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How To Properly Wire Additional Reverse Lights?

Discussion in 'Chevy Trucks' started by DeereFarmer, Oct 5, 2008.

  1. DeereFarmer

    DeereFarmer PlowSite Veteran
    Messages: 3,296

    Don't yell at me! I've done tons of searches on this topic and now this is a very common topic, but I'm a little confused. First my '02 GMC has the factory plow prep package and towing package with the 7 round plug. I also have the factory AUX. light switch. What I want to do is mount two reverse lights under the bumper for added rear lighting. My windows are tined from the previous owner so it's hard to see to begin with. :dizzy: Anyway, what is proper wat to add these lights. I don't really want to wire a switch so they are on when I want. I jsut need them on when the truck is in reverse. Can I just wire them directly into the stock reverse wires with a relay? Do I wire them into the trailer backup lights on the 7 way? I don't have any trailers with backup lights. Is there a easy way to add them into the AUX switch? That'd be pretty cool. What would you guys do?
     
  2. BigLou80

    BigLou80 Senior Member
    Messages: 558

    I have the same truck and use my aux switch for my strobes. Just pull off the side panel behind the drivers seat and you will find the relay. Sorry I can't be of to much help on how to wire the back up lights although I would just find the wire for the trailer and add a relay
     
  3. basher

    basher PlowSite Fanatic
    from 19707
    Messages: 8,992

    If you use the reverse wire from the trailer towing package. You shouldn't need a relay unless the lights have a very high amp draw. Look on the drivers side frame between the cab and bed, there could be an accessory harness there for Gooseneck/fifth wheel applications. Normal for any General 3/4 ton with a tow package. You could splice a longer one onto that with a GOOD crimp fastener. I suggest low temp solder filled heat shrink connector.
     
  4. yard5864

    yard5864 Senior Member
    Messages: 149

    I just spliced into the 7 pin trailer connector with 2 tractor lights under the bumper and it works great with no problems.
     

    Attached Files:

  5. basher

    basher PlowSite Fanatic
    from 19707
    Messages: 8,992

    The 2002 chevy will have a US car connector. While it and the plug you show are the same from the trailer side the US car is a molded two piece part and has no accessible terminals. But the reverse will go to the center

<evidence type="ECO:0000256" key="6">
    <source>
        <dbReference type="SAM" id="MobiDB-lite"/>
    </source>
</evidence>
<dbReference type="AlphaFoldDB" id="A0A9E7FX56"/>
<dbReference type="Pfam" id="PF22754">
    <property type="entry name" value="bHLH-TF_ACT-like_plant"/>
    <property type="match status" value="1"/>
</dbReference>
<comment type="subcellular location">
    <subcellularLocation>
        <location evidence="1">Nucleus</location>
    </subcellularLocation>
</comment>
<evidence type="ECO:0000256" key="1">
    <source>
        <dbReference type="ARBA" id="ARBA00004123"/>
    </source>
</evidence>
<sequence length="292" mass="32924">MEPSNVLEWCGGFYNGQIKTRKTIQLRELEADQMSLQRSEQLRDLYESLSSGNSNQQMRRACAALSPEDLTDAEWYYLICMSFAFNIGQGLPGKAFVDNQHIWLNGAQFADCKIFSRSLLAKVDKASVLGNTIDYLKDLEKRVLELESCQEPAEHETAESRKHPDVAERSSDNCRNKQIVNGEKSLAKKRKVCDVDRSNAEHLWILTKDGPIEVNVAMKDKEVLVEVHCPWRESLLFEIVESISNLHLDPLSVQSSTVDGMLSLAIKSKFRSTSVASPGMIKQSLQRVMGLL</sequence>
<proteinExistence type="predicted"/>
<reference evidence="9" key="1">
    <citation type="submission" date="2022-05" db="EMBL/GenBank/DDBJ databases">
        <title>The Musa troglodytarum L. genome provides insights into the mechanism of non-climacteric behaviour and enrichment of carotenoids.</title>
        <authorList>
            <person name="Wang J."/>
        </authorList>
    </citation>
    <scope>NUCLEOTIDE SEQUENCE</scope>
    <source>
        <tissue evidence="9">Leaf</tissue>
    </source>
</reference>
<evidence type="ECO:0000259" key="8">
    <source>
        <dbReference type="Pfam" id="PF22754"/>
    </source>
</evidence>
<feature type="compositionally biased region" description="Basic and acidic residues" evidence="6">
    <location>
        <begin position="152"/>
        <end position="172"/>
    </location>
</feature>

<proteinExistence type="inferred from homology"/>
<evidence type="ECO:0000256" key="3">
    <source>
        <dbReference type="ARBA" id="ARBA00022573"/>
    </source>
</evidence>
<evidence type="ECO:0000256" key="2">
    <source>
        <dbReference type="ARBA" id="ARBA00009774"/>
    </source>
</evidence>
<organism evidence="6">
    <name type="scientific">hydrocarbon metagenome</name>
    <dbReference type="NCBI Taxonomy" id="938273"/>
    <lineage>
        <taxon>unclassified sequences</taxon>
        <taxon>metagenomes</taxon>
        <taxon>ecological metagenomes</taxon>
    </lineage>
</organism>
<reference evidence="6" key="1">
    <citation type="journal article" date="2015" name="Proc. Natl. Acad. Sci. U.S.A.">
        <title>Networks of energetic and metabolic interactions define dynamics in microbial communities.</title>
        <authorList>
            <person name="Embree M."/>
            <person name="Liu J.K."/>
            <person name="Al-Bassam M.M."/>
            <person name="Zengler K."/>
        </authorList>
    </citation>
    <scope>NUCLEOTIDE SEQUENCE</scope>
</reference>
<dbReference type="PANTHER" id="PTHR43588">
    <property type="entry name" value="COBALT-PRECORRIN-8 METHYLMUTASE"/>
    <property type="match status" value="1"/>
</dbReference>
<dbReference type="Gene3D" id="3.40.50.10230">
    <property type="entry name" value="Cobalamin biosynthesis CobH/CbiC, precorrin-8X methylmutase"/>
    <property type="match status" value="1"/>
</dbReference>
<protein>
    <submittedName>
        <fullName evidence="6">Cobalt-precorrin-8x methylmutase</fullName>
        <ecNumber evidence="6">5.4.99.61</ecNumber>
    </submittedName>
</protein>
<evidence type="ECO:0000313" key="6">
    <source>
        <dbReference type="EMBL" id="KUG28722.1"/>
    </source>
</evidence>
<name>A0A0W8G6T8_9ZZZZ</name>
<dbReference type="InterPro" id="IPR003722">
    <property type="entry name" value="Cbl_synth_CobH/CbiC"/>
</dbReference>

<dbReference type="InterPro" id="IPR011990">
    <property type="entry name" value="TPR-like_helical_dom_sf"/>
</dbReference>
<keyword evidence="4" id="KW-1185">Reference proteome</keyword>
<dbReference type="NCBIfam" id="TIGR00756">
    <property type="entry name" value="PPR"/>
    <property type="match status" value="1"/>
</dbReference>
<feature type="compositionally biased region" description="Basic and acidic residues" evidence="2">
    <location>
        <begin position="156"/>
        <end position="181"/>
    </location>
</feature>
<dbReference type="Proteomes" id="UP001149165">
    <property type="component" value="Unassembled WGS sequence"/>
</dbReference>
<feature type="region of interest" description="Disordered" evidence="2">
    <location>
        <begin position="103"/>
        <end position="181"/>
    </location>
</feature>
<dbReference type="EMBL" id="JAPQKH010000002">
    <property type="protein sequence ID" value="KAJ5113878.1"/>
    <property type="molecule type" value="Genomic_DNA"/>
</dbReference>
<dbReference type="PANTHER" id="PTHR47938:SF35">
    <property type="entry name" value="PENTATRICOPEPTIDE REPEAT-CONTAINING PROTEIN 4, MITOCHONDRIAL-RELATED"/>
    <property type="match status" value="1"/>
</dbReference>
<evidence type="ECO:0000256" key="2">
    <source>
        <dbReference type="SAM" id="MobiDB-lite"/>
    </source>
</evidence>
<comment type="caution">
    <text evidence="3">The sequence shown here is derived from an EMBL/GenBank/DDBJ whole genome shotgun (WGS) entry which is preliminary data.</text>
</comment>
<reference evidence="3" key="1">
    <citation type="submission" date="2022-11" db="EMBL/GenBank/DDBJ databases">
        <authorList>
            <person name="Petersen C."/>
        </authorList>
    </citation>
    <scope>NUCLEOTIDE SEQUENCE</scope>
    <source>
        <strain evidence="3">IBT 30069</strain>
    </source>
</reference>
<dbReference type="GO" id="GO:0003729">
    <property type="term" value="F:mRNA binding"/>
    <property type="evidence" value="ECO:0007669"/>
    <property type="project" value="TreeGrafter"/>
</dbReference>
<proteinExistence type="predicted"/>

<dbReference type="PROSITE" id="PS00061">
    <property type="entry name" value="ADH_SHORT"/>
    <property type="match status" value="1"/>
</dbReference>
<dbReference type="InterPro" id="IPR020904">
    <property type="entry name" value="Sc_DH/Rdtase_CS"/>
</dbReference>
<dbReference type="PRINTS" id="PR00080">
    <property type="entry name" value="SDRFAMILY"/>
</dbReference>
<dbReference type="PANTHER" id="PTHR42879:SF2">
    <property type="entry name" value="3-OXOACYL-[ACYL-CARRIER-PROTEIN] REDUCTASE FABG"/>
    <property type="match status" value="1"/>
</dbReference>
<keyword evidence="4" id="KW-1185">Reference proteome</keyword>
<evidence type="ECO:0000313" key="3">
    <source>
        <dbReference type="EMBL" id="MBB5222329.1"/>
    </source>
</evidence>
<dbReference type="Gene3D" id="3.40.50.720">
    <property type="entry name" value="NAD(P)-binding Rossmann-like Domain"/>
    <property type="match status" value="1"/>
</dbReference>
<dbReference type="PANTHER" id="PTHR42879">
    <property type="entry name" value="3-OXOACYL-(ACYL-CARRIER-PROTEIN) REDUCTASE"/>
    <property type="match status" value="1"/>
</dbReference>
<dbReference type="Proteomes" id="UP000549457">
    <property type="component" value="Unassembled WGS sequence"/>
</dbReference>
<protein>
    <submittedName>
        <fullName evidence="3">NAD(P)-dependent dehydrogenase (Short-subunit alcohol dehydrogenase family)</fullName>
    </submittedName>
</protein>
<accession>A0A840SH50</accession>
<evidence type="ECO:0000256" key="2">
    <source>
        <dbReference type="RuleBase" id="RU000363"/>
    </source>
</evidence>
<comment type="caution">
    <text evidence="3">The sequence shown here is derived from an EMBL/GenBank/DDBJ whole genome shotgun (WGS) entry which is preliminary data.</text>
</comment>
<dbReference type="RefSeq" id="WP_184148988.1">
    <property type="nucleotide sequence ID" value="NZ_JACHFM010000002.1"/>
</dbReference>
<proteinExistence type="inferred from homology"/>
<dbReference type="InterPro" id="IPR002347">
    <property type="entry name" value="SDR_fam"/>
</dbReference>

6. wild bill

    wild bill PlowSite.com Addict
    Messages: 1,239

    lights

    here's a quick one just hooked into a 7 wire plug and plugged in at thee hitch ,look in thread any one using back up lights .
     
  7. ChevKid03

    ChevKid03 Senior Member
    Messages: 505

    I just put a set on the back of my 03 2500HD because of the same reason. I have BLACKED out windows that are extremely difficult to see out of at night when backing up. I ended up purchasing a set of reverse lights from the local parts store. If you have a test light, you can find the reverse light wire and wire the hot one from the new store bought lights to this. Then run a ground anywhere on the frame.
     
  8. DeereFarmer

    DeereFarmer PlowSite Veteran
    Messages: 3,296

    Thanks guys. I like the idea of wiring them to the gooseneck plug. Next time I have the truck on the lift I'll have to take a look for that. I've never noticed it before. I do have a test light and pretty much any tool I need.
     
  9. B&B

    B&B PlowSite Fanatic
    Messages: 12,777

    Just a tip here for you guys running hi amp backup lights....

    Do not direct wire lights into the stock reverse light circuit that will draw more than 10 amps max without using a relay.

    The stock reverse light circuit is not externally relayed in these trucks and it travels directly through the reverse light switch as well as the body control module...neither of which are designed to handle more than a 10 amp additional load in addition to the stock reverse bulbs on that circuit. Use a relay. :nod:
     
  10. famouslee99gt

    famouslee99gt Member
    Messages: 65

    I know you said you didn't want to hook them up on their own switch, but I did such on my '99 Z71 and I love that. I like to leave them on when plowing. They are also useful when hooking up trailers or wagons at night, and they'll stay on when you are in park hooking up the trailer. I personally just like having them on their own switch
     
  11. DeereFarmer

    DeereFarmer PlowSite Veteran
    Messages: 3,296

    B&B, could you give me a quick lesson on relays? What do I need to buy as far as relays go? How do I wire them up? I'm new to relays and trust your opinion!:drinkup:


    Also, how much harder would it be to run them to a switch? I jsut don't want to drill a switch into my dash and run a wire through the firewall all the way back.
     
  12. B&B

    B&B PlowSite Fanatic
    Messages: 12,777